Addiction is not unique to North Dakota, it’s an issue that spans the country. But, treatment is scarce in rural communities, which make up much of our state.

KX News visited a rural health care center that is one of a kind, in its efforts in responding to the vast need for addiction treatment.

Coal Country Community Health Center Medical Director Aaron Garman says, “Substance use is pervasive in family physicians’ practices. We see this everyday, and so in order to try and fill that gap, that it was important to try and offer those services here in our hometown.”

Rural parts of North Dakota have been hit hard by the opioid epidemic. Beulah’s Coal Country Community Health Center made addiction services a part of their medical care in 2009, and these services are unique to rural areas.

Licensed Addiction Counselor Melissa Herman adds, “The closest substance use services that we had prior to this is in Bismarck or Minot, or Dickinson.”

The Center offers rural North Dakota’s first drug and addiction counseling as well as medication-assisted-treatment. 

Herman explains, “It’s not something that you have to be embarrassed about, it’s a disease. And fight the stigma that these people feel like they have to do this by themselves.”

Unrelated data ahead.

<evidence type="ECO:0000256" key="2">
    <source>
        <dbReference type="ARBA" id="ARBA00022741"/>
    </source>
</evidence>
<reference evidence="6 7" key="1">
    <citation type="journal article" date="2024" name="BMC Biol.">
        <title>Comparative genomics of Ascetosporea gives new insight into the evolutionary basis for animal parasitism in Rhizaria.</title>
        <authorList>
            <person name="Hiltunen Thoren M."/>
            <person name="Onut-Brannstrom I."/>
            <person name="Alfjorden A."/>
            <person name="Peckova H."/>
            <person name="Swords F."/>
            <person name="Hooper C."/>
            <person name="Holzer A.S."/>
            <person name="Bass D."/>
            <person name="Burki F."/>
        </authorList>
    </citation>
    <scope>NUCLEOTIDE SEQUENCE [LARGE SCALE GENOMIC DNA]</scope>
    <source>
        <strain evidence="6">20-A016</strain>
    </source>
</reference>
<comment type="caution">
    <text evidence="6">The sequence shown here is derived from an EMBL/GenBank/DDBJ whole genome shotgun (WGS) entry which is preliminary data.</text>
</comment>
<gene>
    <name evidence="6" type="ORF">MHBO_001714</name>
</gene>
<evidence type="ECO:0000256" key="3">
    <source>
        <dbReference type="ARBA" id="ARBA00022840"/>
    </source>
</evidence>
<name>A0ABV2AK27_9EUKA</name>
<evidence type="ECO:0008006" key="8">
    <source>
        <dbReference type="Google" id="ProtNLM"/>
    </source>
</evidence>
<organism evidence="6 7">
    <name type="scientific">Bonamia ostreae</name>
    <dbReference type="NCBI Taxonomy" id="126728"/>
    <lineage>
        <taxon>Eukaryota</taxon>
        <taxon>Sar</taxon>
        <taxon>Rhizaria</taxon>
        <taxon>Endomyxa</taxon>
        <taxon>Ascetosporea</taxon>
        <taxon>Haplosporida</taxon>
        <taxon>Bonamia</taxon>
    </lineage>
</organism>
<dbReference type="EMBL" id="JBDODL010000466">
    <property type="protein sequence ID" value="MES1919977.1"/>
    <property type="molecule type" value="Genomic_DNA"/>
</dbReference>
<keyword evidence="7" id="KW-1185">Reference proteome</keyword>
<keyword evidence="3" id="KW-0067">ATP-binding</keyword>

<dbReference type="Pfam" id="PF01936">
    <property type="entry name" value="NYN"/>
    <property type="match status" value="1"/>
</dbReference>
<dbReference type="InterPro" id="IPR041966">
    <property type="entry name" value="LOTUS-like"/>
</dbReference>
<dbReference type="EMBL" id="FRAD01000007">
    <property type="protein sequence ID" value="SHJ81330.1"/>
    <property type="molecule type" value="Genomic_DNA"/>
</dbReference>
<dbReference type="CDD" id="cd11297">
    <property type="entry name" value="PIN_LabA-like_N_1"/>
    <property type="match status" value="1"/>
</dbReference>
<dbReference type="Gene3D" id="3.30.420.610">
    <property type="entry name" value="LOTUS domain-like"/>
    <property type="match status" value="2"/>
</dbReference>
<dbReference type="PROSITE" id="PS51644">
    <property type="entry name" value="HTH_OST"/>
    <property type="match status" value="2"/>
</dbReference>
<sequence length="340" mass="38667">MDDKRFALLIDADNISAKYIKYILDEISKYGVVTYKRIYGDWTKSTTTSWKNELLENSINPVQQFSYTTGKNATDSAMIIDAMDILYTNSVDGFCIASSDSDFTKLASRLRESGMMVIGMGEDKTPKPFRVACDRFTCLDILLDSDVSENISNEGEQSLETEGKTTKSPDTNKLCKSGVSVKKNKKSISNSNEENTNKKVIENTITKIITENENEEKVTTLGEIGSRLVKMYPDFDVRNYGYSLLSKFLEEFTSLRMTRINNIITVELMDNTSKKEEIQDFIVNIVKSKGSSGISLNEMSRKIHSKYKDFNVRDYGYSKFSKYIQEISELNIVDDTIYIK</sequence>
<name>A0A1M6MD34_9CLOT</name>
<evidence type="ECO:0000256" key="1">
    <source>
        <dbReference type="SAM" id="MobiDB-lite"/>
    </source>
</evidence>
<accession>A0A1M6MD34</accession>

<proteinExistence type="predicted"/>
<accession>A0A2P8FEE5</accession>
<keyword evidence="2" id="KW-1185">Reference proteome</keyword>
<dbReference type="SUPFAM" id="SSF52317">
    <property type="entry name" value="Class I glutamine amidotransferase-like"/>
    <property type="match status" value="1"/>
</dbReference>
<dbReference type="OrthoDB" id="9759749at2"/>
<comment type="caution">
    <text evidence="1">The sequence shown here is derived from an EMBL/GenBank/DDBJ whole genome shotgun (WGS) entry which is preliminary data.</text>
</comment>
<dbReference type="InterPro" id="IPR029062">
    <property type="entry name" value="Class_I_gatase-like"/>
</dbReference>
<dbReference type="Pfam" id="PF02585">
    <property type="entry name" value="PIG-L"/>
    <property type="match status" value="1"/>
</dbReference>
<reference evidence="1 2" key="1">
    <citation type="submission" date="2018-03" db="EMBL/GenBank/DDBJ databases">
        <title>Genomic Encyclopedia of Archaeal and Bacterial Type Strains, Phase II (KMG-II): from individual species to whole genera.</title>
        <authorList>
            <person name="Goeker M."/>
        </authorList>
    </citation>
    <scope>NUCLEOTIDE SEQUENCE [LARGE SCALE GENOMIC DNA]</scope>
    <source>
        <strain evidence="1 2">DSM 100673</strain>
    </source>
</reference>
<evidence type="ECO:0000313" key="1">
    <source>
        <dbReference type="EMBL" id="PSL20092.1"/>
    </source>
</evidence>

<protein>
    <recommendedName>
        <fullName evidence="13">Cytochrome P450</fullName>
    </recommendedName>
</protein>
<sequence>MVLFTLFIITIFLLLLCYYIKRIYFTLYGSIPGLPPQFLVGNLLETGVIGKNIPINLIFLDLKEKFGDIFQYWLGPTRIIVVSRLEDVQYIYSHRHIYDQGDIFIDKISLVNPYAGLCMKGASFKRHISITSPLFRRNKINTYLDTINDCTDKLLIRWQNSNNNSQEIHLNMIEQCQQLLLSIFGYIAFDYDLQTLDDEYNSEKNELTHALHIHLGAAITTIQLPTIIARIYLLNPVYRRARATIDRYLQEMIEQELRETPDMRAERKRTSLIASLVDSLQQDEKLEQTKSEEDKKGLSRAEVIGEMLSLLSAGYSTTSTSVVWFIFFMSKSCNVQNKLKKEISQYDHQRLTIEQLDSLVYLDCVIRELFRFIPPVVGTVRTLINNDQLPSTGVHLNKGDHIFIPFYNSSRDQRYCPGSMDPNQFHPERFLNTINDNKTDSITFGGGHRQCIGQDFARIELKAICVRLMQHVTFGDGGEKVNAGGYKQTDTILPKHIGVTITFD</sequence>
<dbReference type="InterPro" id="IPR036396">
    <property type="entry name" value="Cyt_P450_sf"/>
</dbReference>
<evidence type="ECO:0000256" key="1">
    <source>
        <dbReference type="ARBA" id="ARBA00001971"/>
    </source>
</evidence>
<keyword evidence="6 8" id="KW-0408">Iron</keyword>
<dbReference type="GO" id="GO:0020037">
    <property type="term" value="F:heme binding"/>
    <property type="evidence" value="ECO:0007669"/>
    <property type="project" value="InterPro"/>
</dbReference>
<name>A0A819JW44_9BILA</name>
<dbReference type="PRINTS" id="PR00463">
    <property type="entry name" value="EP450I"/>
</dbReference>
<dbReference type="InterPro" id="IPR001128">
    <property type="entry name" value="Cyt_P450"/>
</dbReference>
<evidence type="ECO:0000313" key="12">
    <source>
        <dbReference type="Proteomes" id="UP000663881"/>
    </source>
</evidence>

Dr. Garman is certified to administer Suboxone.

Dr. Garman explains, “Minimizing your withdrawal so that people can regain a functional life without having the devastating effects of withdrawal.”

Dr. Garman says the drug is made of two major ingredients.

One fills the cravings for opioids without the euphoric high that comes from opioids. The other blocks the effects of opioids, which protects against the misuse of suboxone. 

Dr. Garman shares, “A perfect story I can tell you about a young gentleman I was taking care of with opioid addiction: I asked him what his life would be like if he wasn’t on Suboxone. And he said, ‘I’m married and I have kids; I would be in an alley shooting up drugs right now and not know my family. But now I go home every night after work, I have an apartment, I have a good family life, I take care of and play with my kids.’ That’s the difference between what our program provides and not being in the program.”

Dr. Garman says methamphetamines and prescribed opioids are the drugs he sees people struggle with the most, in rural North Dakota.


Coal Country Community Health has also been working alongside schools in Beulah to prevent substance use and addiction before it develops.

The counselor at the high school says they started a conversation with the healthcare center a couple of years ago.

They began a partnership to create a behavioral health program to help students facing financial barriers. 

The high school is now equipped with a visiting psychologist, clinical counselor, and a full-time social worker.

Beulah High School Counselor Colleen Kalvoda explains, “The more we get into the classroom, the more conversations that we’re having with students in increasing their awareness about their own emotional and behavioral health wellness: ‘Where am I at on that continuum? Am I healthy? And if I’m not, where can I go for some of those supportive resources that we have in our community?'”

Together the new additions make up Beulah High School’s Impact team. They have a screening tool which helps determine which students are in need.